With the partial government shutdown over, for now, the regulatory and process for agencies will soon regain momentum, but the Federal Register won’t face an immediate flood of new items once the shutdown ends.
Bridget Dooling, a former deputy chief and senior policy analyst at the Office of Information and Regulatory Affairs, now a research professor at George Washington University’s Regulatory Studies Center, said there may be some lag to proposed rules appearing in the Federal Register.
“Sometimes there’s some back-and-forth needed between the Federal Register staff and the agency staff that they’re dealing with. I wouldn’t expect on day one after the government opens that you would see everything that’s been held up published on that same day,” Dooling said in an interview Thursday. “It will take some time to get all those documents into shape for publication.”
Agencies impacted by the shutdown, such as the Environmental Protection Agency and the Interior Department, stand out as major regulatory agencies.
“The people who produce the analysis and provide the legal justification for these rules, they’re not there to process the public comments, think through and work with the Office of Management and Budget,” Cary Coglianese, the director of the University of Pennsylvania’s regulation program, said in an interview Friday.
However, the shutdown has had a greater effect on the Trump administration’s momentum removing old regulations than it has on new rules.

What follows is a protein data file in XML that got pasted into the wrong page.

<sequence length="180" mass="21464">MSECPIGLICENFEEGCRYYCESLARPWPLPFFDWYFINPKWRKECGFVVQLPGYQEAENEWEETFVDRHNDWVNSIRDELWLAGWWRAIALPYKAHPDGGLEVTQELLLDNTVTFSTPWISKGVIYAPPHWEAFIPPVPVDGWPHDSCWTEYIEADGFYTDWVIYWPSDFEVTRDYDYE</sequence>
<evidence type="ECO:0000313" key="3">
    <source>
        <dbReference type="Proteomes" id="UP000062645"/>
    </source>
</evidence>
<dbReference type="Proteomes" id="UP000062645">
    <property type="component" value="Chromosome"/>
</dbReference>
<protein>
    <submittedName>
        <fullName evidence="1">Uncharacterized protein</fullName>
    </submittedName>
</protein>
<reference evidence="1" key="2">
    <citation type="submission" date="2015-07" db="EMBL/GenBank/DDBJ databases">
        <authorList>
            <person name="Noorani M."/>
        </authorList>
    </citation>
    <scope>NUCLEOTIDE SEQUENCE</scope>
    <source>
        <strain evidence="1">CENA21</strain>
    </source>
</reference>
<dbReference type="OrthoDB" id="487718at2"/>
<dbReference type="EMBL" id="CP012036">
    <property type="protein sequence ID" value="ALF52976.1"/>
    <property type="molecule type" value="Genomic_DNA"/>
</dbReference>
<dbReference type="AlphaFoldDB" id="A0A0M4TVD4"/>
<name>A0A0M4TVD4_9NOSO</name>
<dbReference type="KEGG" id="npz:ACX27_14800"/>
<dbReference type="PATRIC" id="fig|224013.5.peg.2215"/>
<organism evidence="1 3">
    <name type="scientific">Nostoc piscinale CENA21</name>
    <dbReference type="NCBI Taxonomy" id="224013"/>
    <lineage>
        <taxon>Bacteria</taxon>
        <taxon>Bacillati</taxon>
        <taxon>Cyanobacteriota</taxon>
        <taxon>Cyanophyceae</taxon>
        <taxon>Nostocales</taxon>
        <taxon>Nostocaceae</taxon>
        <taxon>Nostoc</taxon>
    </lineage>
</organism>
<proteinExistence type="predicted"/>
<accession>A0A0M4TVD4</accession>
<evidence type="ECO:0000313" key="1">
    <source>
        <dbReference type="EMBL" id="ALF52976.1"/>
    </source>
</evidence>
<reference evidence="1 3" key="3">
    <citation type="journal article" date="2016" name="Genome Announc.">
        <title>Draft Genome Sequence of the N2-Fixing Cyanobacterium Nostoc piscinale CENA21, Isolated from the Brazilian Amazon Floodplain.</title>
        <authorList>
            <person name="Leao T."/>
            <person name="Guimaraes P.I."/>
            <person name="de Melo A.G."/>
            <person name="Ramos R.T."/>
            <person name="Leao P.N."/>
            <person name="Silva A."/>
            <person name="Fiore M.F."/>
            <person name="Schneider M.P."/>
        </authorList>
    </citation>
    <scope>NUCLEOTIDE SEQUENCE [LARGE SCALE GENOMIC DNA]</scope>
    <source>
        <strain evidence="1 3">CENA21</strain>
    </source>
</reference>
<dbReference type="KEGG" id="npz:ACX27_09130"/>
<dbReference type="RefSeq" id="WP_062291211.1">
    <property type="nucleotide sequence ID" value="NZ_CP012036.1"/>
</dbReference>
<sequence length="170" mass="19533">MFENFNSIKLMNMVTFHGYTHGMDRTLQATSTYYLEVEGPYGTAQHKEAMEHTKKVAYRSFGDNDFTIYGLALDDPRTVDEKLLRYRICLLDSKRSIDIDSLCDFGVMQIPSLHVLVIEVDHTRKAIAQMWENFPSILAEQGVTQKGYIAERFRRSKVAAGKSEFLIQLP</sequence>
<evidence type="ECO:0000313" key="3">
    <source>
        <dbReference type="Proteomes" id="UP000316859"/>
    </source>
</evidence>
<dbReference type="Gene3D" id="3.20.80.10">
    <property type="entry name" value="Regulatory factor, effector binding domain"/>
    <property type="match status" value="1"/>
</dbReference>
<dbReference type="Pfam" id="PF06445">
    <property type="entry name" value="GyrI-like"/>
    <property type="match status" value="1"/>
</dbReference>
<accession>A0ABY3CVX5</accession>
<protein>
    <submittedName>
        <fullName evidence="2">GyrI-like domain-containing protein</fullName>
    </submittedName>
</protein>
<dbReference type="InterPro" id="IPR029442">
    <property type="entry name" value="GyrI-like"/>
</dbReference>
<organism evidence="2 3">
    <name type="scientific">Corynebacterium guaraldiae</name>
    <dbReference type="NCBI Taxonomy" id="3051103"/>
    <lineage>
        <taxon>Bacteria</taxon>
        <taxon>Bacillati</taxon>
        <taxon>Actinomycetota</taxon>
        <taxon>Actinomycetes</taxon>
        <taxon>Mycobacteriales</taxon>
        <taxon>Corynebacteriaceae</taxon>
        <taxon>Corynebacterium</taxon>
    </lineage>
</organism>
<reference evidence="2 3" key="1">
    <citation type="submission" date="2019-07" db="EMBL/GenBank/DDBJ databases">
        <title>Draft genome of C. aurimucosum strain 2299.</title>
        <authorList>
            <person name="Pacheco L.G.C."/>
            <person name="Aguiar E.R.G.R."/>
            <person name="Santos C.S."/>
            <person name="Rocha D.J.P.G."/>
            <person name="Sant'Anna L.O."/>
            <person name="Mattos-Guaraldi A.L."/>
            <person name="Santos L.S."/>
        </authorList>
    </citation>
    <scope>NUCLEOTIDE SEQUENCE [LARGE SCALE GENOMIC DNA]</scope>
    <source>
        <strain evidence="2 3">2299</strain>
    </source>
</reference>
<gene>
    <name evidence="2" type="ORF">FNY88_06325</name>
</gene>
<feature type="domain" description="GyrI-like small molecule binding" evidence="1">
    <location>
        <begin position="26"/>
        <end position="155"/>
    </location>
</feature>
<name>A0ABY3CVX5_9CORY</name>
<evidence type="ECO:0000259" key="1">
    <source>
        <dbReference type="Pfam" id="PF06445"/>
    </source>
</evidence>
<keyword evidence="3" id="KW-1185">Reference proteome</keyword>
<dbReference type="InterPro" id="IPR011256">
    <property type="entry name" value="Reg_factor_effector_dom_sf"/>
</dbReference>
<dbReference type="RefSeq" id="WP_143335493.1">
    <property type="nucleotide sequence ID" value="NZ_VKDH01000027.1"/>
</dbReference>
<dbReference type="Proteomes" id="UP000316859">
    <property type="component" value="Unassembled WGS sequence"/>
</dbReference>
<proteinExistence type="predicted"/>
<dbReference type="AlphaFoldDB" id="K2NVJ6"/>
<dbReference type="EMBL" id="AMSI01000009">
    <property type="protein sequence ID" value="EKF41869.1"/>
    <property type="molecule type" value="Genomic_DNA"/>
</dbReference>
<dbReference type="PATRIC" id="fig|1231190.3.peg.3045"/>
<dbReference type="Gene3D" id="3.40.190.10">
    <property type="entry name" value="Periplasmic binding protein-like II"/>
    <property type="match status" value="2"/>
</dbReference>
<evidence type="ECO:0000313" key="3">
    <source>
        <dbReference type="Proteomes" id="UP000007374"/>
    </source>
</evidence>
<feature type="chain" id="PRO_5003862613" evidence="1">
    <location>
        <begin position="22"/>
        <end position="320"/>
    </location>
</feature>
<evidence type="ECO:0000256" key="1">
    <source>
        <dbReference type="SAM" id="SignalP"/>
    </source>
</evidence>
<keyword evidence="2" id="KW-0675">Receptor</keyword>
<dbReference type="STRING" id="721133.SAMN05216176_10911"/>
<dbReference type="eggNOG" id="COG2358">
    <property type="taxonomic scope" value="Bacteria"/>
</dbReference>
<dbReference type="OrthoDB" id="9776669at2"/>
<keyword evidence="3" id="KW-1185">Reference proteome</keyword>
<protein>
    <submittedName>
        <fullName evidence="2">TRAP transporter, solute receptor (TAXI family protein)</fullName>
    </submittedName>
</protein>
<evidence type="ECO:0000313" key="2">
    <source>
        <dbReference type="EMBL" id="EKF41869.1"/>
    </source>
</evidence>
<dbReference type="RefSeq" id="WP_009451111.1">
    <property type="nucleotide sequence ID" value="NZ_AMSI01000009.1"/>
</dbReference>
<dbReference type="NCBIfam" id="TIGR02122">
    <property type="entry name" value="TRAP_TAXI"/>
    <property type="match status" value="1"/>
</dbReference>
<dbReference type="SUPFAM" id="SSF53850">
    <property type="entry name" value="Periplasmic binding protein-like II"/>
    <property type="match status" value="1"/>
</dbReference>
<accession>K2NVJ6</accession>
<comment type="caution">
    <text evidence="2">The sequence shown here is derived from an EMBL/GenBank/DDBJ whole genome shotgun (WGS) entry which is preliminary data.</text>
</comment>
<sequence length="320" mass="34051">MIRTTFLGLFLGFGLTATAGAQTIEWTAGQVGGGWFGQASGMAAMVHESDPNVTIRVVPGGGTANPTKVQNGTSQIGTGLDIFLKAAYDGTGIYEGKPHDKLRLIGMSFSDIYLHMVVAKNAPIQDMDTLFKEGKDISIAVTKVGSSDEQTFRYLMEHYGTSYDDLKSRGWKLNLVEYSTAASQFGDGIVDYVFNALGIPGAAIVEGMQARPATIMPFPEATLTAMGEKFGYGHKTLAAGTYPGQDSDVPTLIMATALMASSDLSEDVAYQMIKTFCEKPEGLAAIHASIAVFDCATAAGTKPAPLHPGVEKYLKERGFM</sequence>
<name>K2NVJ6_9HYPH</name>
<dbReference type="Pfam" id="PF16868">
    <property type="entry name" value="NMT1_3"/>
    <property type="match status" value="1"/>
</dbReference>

Dan Goldbeck, a senior regulatory policy analyst with the American Action Forum, said some of the rules in limbo range from an Agriculture Department rule on Supplemental Nutrition Assistance Program (SNAP) eligibility, to revisions of an Interior Department rule on drilling in the Arctic.
“It’ll be interesting to watch exactly how much the pipeline opens up again,” Goldbeck said in an interview Thursday. “I think part of the dearth of regulation you’re seeing now is because the agencies that are shut down are the most active in that sphere.”
Other regulations in limbo include Treasury Department tax regulations that stem from the Tax Cuts and Jobs Act that passed in December 2017.
“While they wouldn’t necessarily affect taxpayers this year, it, of course, sets up the rules that will affect them when they file next year,” Goldbeck said.
The Federal Register Act requires the National Archives and Records Administration to publish a volume every business day, even during the shutdown.
However, the Office of the Federal Register has operated under the shutdown with a skeletal crew, and can only print items from agencies that are “necessary to safeguard human life, protect property, or provide other emergency services.”
“It seems like they’re taking steps to try to get as much through as they can, given the circumstances,” Goldbeck said.
Despite the shutdown’s restrictions on rulemaking, OIRA on Jan. 17 approved the repeal of an Occupational Safety and Health Administration rule on workplace injury reporting.
Regulations.gov, the online portal where the public can submit comments to proposed agency rules, posted shifting explanations for a temporary outage on Jan. 17.
The website first stated it was “not operational due to a lapse in funding,” and would remain down for the remainder of the shutdown. Later in the day, the website displayed an error page stating that “work is currently underway to restore full services.”